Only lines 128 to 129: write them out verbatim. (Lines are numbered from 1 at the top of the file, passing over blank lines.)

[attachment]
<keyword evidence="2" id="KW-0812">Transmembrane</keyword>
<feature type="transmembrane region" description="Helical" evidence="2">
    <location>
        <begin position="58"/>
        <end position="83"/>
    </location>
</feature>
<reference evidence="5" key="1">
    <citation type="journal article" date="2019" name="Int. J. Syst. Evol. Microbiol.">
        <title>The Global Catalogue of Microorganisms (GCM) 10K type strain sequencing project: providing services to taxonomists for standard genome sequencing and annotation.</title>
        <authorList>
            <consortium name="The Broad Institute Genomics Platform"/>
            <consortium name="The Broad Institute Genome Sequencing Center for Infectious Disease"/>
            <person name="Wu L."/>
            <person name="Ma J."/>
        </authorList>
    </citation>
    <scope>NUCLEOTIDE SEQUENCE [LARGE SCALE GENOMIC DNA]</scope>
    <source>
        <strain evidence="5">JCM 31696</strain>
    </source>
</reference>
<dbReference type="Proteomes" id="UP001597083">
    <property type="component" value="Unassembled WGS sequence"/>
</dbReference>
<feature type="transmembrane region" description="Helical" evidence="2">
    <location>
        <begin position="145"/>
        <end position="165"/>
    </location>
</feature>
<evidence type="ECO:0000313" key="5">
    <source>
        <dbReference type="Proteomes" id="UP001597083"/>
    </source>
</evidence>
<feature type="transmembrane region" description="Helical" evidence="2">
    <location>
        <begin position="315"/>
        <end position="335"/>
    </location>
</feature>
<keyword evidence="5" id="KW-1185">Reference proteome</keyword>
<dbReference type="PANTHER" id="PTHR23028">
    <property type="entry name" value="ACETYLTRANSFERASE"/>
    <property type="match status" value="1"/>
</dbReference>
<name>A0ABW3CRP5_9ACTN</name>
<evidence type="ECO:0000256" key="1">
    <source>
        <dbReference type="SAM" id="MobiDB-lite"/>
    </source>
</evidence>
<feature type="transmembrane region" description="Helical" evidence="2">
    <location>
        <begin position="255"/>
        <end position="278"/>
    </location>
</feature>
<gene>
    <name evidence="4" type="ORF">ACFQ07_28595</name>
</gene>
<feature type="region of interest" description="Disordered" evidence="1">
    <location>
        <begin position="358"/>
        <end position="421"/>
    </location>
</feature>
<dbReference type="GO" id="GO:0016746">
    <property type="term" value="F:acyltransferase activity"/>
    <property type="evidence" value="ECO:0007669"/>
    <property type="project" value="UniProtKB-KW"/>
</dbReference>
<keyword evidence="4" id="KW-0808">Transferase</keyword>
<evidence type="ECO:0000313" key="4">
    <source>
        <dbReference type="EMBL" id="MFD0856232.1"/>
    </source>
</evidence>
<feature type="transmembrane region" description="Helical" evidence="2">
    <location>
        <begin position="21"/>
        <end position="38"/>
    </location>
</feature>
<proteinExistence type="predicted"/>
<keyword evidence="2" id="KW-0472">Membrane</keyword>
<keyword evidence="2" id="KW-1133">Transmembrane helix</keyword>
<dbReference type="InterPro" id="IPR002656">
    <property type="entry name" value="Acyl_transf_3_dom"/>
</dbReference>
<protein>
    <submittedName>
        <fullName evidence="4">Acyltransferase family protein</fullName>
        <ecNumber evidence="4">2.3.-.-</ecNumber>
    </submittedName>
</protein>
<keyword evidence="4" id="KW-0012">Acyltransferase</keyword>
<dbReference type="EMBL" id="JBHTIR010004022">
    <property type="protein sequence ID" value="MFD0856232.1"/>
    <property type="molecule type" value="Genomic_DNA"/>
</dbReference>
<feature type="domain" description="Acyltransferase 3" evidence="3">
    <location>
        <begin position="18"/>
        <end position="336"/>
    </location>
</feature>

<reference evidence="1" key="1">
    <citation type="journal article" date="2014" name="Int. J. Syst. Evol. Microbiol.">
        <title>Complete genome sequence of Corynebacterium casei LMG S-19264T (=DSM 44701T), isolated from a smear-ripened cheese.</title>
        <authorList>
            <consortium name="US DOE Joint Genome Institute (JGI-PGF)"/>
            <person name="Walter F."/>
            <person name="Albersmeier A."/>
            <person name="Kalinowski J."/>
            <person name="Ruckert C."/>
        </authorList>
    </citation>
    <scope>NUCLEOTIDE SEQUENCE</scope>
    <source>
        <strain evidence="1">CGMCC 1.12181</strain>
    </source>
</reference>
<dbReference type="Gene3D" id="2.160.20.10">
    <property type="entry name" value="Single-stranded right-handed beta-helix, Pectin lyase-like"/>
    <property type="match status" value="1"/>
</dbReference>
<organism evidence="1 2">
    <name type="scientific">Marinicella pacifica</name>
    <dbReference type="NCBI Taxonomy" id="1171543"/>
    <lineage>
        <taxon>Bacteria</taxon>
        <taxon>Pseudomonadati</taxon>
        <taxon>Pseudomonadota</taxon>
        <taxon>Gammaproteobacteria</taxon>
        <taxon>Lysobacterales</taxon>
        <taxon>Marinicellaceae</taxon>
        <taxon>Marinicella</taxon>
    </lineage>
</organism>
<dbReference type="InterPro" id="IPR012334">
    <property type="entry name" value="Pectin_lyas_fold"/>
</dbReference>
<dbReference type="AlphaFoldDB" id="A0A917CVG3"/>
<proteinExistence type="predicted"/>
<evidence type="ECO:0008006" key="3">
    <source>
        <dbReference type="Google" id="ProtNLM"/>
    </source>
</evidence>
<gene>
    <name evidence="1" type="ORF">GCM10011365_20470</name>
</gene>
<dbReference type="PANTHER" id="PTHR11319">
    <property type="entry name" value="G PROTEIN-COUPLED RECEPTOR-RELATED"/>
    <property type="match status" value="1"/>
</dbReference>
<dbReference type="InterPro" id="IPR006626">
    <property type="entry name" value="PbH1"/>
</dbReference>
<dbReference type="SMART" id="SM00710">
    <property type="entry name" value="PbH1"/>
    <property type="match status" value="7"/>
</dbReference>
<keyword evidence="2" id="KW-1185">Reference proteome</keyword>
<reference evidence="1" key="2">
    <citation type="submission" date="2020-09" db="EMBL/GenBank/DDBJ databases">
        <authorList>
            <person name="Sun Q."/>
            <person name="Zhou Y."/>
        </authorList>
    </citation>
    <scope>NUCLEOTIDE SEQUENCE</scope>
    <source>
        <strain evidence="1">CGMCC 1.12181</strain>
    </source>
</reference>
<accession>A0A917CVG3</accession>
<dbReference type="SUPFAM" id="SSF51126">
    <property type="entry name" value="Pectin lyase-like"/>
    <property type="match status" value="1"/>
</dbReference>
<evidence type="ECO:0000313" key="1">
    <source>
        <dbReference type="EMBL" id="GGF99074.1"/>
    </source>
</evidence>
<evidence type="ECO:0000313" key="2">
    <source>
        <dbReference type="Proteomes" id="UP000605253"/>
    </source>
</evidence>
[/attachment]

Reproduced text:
</dbReference>
<organism evidence="1 2">